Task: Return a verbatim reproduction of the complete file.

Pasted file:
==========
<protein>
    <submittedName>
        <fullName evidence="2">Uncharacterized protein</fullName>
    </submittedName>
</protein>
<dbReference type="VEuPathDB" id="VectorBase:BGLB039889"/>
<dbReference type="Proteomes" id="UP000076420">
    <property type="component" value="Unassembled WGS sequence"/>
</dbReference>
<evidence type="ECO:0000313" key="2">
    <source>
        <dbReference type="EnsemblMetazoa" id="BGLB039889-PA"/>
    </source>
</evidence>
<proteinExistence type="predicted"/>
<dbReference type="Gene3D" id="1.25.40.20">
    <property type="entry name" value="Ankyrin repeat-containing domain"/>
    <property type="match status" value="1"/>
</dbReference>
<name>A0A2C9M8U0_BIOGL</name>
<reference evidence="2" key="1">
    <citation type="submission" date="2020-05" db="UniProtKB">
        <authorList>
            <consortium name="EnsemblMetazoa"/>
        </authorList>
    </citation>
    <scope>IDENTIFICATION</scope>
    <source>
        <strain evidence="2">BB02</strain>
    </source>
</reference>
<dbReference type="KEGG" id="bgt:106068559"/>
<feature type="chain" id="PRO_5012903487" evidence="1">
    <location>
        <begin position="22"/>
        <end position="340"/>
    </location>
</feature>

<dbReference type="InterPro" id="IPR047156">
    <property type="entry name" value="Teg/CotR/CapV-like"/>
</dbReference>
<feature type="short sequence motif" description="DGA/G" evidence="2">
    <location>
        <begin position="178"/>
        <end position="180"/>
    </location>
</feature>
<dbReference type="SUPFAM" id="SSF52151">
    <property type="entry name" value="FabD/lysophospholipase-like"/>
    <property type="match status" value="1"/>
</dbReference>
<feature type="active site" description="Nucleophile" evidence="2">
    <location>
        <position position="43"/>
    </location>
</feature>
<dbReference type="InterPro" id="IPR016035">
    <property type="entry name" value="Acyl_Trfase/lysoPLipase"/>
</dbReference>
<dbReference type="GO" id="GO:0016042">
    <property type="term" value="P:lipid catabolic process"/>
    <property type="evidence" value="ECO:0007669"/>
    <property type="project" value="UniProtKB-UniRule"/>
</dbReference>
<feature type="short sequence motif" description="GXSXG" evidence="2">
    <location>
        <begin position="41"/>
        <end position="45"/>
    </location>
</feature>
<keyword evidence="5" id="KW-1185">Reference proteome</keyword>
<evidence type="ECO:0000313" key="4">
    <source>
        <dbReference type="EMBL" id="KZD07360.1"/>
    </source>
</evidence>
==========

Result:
<protein>
    <submittedName>
        <fullName evidence="2">Uncharacterized protein</fullName>
    </submittedName>
</protein>
<dbReference type="VEuPathDB" id="VectorBase:BGLB039889"/>
<dbReference type="Proteomes" id="UP000076420">
    <property type="component" value="Unassembled WGS sequence"/>
</dbReference>
<evidence type="ECO:0000313" key="2">
    <source>
        <dbReference type="EnsemblMetazoa" id="BGLB039889-PA"/>
    </source>
</evidence>
<proteinExistence type="predicted"/>
<dbReference type="Gene3D" id="1.25.40.20">
    <property type="entry name" value="Ankyrin repeat-containing domain"/>
    <property type="match status" value="1"/>
</dbReference>
<name>A0A2C9M8U0_BIOGL</name>
<reference evidence="2" key="1">
    <citation type="submission" date="2020-05" db="UniProtKB">
        <authorList>
            <consortium name="EnsemblMetazoa"/>
        </authorList>
    </citation>
    <scope>IDENTIFICATION</scope>
    <source>
        <strain evidence="2">BB02</strain>
    </source>
</reference>
<dbReference type="KEGG" id="bgt:106068559"/>
<feature type="chain" id="PRO_5012903487" evidence="1">
    <location>
        <begin position="22"/>
        <end position="340"/>
    </location>
</feature>

<dbReference type="InterPro" id="IPR047156">
    <property type="entry name" value="Teg/CotR/CapV-like"/>
</dbReference>
<feature type="short sequence motif" description="DGA/G" evidence="2">
    <location>
        <begin position="178"/>
        <end position="180"/>
    </location>
</feature>
<dbReference type="SUPFAM" id="SSF52151">
    <property type="entry name" value="FabD/lysophospholipase-like"/>
    <property type="match status" value="1"/>
</dbReference>
<feature type="active site" description="Nucleophile" evidence="2">
    <location>
        <position position="43"/>
    </location>
</feature>
<dbReference type="InterPro" id="IPR016035">
    <property type="entry name" value="Acyl_Trfase/lysoPLipase"/>
</dbReference>
<dbReference type="GO" id="GO:0016042">
    <property type="term" value="P:lipid catabolic process"/>
    <property type="evidence" value="ECO:0007669"/>
    <property type="project" value="UniProtKB-UniRule"/>
</dbReference>
<feature type="short sequence motif" description="GXSXG" evidence="2">
    <location>
        <begin position="41"/>
        <end position="45"/>
    </location>
</feature>
<keyword evidence="5" id="KW-1185">Reference proteome</keyword>
<evidence type="ECO:0000313" key="4">
    <source>
        <dbReference type="EMBL" id="KZD07360.1"/>
    </source>
</evidence>